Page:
Christians Should Honor Dr. King With United Witness on Voting Rights
Minister Christian Watkins
January 17, 2022
With Rev. Dr. Martin Luther King Jr.’s son calling for “No celebration without legislation,” the milestone of Dr. Martin Luther King Jr. Day resonates differently this year. Never in recent memory have voting rights been so hotly at the center of our country’s policy debate. The Senate has a historic opportunity to restore our democracy and protect our right to vote by passing the Freedom to Vote Act, and the John Lewis Voting Rights Advancement Act, which have now been combined into one bill, H.R.5746. We need immediate action to protect our democracy.
In his 1957 speech “Give Us the Ballot,” Rev. Dr. Martin Luther King, Jr. called the denial of the sacred right to vote “a tragic betrayal of the highest mandates of our democratic tradition.” With the passage of 34 laws restricting access to voting in 19 states across the country last year, this tragic betrayal is becoming a reality.
In the Senate, the filibuster has been used to block popular bills to stop lynching, end poll taxes, and fight workplace discrimination. The weaponization of the filibuster is racism cloaked in procedure. Now, this Jim Crow-relic is being used to block crucial voting rights protections. Today, Dr. King’s family is joining with faith leaders, civil rights leaders, and voting rights advocates to call on the Senate to end the filibuster and deliver on legislation that protects the right to vote.
This is a crucial moment for people of faith to come together around this issue, and it couldn’t be more apt. January 18-25 is the Week of Prayer for Christian Unity, an annual observance among Christians who want to see their collective witness in the world live up to the prayer of Jesus in John’s Gospel, “that they all may be one” (John 17:21). For over a century, this has primarily taken the form of theologians gathering to dialogue about issues that divide one church denomination from another — and in many cases finding commonalities and ways to bridge these divides.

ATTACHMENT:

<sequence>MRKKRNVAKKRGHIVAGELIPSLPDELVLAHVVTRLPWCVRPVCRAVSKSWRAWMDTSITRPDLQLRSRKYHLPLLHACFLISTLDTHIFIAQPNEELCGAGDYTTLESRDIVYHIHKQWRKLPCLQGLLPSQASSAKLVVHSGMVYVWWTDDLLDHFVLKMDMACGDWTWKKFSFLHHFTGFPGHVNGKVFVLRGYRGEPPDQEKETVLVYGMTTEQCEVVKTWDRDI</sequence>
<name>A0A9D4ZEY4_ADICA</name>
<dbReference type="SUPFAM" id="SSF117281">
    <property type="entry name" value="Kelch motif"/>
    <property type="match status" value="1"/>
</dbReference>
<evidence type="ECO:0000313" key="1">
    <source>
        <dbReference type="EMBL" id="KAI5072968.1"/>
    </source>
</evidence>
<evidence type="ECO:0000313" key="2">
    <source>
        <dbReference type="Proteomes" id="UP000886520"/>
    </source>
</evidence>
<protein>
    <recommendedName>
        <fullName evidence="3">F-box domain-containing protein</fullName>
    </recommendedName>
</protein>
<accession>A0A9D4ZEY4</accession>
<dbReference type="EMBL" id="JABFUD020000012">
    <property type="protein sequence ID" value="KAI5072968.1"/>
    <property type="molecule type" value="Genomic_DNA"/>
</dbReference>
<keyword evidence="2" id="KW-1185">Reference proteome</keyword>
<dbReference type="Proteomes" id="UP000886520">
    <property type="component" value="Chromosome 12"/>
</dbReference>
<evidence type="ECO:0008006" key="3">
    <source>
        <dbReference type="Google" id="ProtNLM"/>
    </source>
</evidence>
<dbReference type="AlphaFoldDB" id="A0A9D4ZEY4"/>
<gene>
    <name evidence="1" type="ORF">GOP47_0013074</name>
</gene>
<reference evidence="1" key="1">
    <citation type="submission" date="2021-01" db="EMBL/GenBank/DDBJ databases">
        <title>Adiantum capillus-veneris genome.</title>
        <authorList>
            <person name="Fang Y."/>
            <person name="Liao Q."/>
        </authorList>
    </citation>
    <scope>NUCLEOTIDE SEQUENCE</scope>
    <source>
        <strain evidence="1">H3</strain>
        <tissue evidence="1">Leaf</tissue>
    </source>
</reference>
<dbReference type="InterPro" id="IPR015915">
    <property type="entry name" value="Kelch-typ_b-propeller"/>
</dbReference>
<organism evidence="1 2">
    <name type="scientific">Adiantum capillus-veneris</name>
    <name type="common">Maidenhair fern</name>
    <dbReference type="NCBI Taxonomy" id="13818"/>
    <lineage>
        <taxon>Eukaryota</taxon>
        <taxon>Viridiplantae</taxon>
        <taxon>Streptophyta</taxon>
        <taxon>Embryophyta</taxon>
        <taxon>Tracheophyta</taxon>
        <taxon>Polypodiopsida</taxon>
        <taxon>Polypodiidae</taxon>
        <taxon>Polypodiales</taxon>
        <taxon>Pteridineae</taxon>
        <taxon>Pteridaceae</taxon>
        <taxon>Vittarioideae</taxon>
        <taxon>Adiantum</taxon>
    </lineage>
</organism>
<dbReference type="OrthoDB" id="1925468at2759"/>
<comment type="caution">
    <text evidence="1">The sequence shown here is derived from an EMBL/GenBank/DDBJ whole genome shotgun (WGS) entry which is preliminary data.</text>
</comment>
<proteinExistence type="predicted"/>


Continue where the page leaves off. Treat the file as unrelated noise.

But equally important is the pursuit Christian unity through what some call a “dialogue of service,” a shared witness to build up the common good. The commitment to upholding human dignity through the right to vote – and, , the election of leaders who will enact policies that build up the common good as Dr. King rightly pointed out – is something that should draw Christians across denominational lines very close together. Indeed, simply collaborating with my coworkers at NETWORK finds me, a United Methodist, working alongside a Catholic Sister and Presbyterian organizer to push Congress to protect the right to vote.
Now is the time to pass the H.R. 5746, the Freedom to Vote: John R. Lewis Act, a transformative piece of legislation that sets national standards to increase access to the ballot box, neutralizes partisan and racial gerrymandering, protects our elections from interference, increases transparency in campaign finance to prevent dark money from buying our politicians, and more. Unfortunately, this bill is at risk of being blocked by the filibuster. These anti-democratic efforts cannot be allowed to sabotage passage of robust voting rights legislation.